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action execution at a time point
Constraints
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goals, subgoals achieved
no side-effects between actions
16
Planning Graph
Proposition
Init State
Action
Time 1
Proposition
Time 1
Action
Time 2
17
Constructing the planning graph…
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Initial proposition layer
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Action layer i
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Just the initial conditions
If all of an action’s preconds are in i-1
Then add action to layer I
Proposition layer i+1
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For each action at layer i
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Add all its effects at layer i+1
Also allow propositions at layer i to persist to i+1
18
Mutual Exclusion (or Mutex)
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Actions A,B exclusive (at a level) if
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A deletes B’s precond, or
B deletes A’s precond, or
A & B have inconsistent preconds (so they cannot be
executed at the same time)
Propositions P,Q inconsistent (at a level) if
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all ways to achieve P exclude all ways to achieve Q
19
Graphplan
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Create level 0 in planning graph
Loop
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If goal  contents of highest level (nonmutex)
Then search graph for solution
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If find a solution then return and terminate
Else Extend graph one more level
20
Searching for a Solution
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For each goal G at time t
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For each action A making G true @t
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If A isn’t mutex with a previously chosen action, select it
If no actions work, backup to last G (breadth first search)
Recurse on preconditions of actions selected, t-1
Proposition
Init State
Action
Time 1
Proposition
Time 1
Action
Time 2
21
Dinner Date
Initial Conditions: (:and (cleanHands) (quiet))
Goal:
(:and (noGarbage) (dinner) (present))
Actions:
(:operator carry :precondition
:effect (:and (noGarbage) (:not (cleanHands)))
(:operator dolly :precondition
:effect (:and (noGarbage) (:not (quiet)))
(:operator cook :precondition (cleanHands)
:effect (dinner))
(:operator wrap :precondition (quiet)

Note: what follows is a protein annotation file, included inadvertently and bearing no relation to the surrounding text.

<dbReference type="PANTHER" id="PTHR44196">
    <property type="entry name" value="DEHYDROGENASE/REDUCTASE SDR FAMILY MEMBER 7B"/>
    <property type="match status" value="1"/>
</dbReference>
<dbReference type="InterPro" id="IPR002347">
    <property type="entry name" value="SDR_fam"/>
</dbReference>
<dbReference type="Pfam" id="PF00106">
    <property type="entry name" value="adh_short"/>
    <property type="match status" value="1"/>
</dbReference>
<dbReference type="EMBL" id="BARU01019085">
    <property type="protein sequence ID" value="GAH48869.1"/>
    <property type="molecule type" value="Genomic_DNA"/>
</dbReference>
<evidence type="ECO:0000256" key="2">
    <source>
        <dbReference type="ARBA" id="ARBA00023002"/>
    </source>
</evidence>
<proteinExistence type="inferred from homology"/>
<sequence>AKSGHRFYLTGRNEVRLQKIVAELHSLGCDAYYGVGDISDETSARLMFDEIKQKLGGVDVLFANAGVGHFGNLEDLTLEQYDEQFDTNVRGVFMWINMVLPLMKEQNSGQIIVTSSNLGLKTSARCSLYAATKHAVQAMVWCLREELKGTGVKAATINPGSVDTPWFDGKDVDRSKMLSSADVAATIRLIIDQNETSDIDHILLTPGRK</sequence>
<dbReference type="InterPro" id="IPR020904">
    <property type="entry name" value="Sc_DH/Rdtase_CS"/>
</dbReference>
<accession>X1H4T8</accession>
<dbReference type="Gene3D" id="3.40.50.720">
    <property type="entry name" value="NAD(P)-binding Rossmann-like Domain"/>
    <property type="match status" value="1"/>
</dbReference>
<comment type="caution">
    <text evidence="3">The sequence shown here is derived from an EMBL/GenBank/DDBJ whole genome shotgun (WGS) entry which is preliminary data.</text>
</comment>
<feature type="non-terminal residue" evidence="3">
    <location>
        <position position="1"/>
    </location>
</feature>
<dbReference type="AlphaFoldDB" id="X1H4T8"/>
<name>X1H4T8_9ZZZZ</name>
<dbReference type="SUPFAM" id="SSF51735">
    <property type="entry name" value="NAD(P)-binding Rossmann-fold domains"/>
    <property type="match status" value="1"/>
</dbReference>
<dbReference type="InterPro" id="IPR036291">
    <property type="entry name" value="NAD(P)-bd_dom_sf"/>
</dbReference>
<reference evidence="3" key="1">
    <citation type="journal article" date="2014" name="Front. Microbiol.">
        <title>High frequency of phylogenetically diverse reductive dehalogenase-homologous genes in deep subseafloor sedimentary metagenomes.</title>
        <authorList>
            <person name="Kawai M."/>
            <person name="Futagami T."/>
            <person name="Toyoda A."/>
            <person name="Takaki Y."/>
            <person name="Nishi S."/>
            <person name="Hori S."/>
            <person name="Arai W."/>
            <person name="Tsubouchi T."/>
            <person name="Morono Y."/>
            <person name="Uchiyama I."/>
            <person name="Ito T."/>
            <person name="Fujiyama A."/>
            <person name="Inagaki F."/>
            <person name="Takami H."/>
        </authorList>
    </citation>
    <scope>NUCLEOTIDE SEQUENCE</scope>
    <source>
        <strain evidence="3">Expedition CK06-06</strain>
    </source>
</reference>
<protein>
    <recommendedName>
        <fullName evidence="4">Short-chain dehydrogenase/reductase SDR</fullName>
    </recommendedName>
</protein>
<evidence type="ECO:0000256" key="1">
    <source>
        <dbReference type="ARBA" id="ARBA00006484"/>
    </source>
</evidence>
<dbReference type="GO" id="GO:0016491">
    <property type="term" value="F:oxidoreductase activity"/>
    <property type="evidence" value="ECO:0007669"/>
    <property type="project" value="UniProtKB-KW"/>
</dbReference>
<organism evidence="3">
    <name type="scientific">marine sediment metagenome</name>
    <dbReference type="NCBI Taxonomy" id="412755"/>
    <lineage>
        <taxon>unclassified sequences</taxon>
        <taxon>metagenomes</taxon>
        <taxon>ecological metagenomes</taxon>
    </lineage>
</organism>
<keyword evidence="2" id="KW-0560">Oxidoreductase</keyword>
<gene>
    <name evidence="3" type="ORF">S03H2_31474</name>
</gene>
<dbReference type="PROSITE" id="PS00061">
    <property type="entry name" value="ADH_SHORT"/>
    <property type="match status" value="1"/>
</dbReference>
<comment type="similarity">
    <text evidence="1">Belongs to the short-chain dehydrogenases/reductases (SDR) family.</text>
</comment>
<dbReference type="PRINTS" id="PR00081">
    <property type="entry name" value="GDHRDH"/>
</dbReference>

:effect (present))
22
Planning Graph
noGarb
carry
cleanH
cleanH
dolly
quiet
quiet
cook
dinner
wrap
present
0 Prop
1 Action
2 Prop
3 Action
4 Prop23
Are there any exclusions?
noGarb
carry
cleanH
cleanH
dolly
quiet
quiet
cook
dinner
wrap
present
0 Prop
1 Action
2 Prop
3 Action
4 Prop24
Do we have a solution?
noGarb
carry
cleanH
cleanH
dolly
quiet
quiet
cook
dinner
wrap
present
0 Prop
1 Action
2 Prop
3 Action
4 Prop25
Extend the Planning Graph
noGarb
carry
cleanH
noGarb
carry
cleanH
dolly
quiet
cleanH
dolly
quiet
cook
quiet
cook
dinner
wrap
dinner
wrap
present
0 Prop
1 Action
2 Prop
present
3 Action
4 Prop26
One (of 4) possibilities
noGarb
carry
cleanH
noGarb
carry
cleanH
dolly
quiet
cleanH
dolly
quiet
cook
quiet
cook
dinner
wrap
dinner
wrap
present
0 Prop
1 Action
2 Prop
present
3 Action
4 Prop27
Planning Languages
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PDDL Tutorials
FF Planner
28
Robot Architectures (page787)
Function Based Architecture:
Vision Inferencing
Sensors and Actuators
Problem: low level action takes too long to reason about!
29
Behavior-based Robotics (page 788)
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Rodney Brooks designed
behavior-based robotics
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Agent design should not be
function based (I.e., should
not be based on learning,
indepdent modules
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Each has own sensing,
inferencing, and acting
Higher level modules more
intelligent, and can access
sensors independently, and
can modify outputs of
lower-level modules
learn
vision
explore
actuators
wonder
Avoid objects
30
Robot Insect Video
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Rodney Brooks’ robots in a video
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31
Summary Planning
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Reactive systems vs. planning
Planners can handle medium to large-sized
problems
Relaxing assumptions
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Atomic time
Agent is omniscient (no sensing necessary).
Agent is sole cause of change
Actions have deterministic effects
Generating contingent plans
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Large time-scale Spacecraft control
32